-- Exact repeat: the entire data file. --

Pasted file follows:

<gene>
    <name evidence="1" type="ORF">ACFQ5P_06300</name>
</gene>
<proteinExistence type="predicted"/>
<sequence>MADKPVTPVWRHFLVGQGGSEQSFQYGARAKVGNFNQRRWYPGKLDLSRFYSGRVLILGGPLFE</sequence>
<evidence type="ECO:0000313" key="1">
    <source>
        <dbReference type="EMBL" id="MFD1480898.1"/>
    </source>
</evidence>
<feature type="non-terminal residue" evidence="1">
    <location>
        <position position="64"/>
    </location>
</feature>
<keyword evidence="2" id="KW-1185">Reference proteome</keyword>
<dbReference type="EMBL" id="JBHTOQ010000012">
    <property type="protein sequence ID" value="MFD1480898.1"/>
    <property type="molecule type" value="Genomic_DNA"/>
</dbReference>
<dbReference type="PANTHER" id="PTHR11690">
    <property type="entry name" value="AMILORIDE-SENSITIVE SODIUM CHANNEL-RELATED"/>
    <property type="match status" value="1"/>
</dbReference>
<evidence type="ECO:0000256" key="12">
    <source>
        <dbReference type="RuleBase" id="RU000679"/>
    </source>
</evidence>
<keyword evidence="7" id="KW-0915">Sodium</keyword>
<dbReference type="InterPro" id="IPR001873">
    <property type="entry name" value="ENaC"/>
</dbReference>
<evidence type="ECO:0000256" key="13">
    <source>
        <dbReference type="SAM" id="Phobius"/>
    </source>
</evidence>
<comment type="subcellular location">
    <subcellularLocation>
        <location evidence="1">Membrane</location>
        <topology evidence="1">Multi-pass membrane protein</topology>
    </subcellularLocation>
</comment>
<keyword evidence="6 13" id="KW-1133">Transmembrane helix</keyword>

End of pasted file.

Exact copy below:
<gene>
    <name evidence="1" type="ORF">ACFQ5P_06300</name>
</gene>
<proteinExistence type="predicted"/>
<sequence>MADKPVTPVWRHFLVGQGGSEQSFQYGARAKVGNFNQRRWYPGKLDLSRFYSGRVLILGGPLFE</sequence>
<evidence type="ECO:0000313" key="1">
    <source>
        <dbReference type="EMBL" id="MFD1480898.1"/>
    </source>
</evidence>
<feature type="non-terminal residue" evidence="1">
    <location>
        <position position="64"/>
    </location>
</feature>
<keyword evidence="2" id="KW-1185">Reference proteome</keyword>
<dbReference type="EMBL" id="JBHTOQ010000012">
    <property type="protein sequence ID" value="MFD1480898.1"/>
    <property type="molecule type" value="Genomic_DNA"/>
</dbReference>
<dbReference type="PANTHER" id="PTHR11690">
    <property type="entry name" value="AMILORIDE-SENSITIVE SODIUM CHANNEL-RELATED"/>
    <property type="match status" value="1"/>
</dbReference>
<evidence type="ECO:0000256" key="12">
    <source>
        <dbReference type="RuleBase" id="RU000679"/>
    </source>
</evidence>
<keyword evidence="7" id="KW-0915">Sodium</keyword>
<dbReference type="InterPro" id="IPR001873">
    <property type="entry name" value="ENaC"/>
</dbReference>
<evidence type="ECO:0000256" key="13">
    <source>
        <dbReference type="SAM" id="Phobius"/>
    </source>
</evidence>
<comment type="subcellular location">
    <subcellularLocation>
        <location evidence="1">Membrane</location>
        <topology evidence="1">Multi-pass membrane protein</topology>
    </subcellularLocation>
</comment>
<keyword evidence="6 13" id="KW-1133">Transmembrane helix</keyword>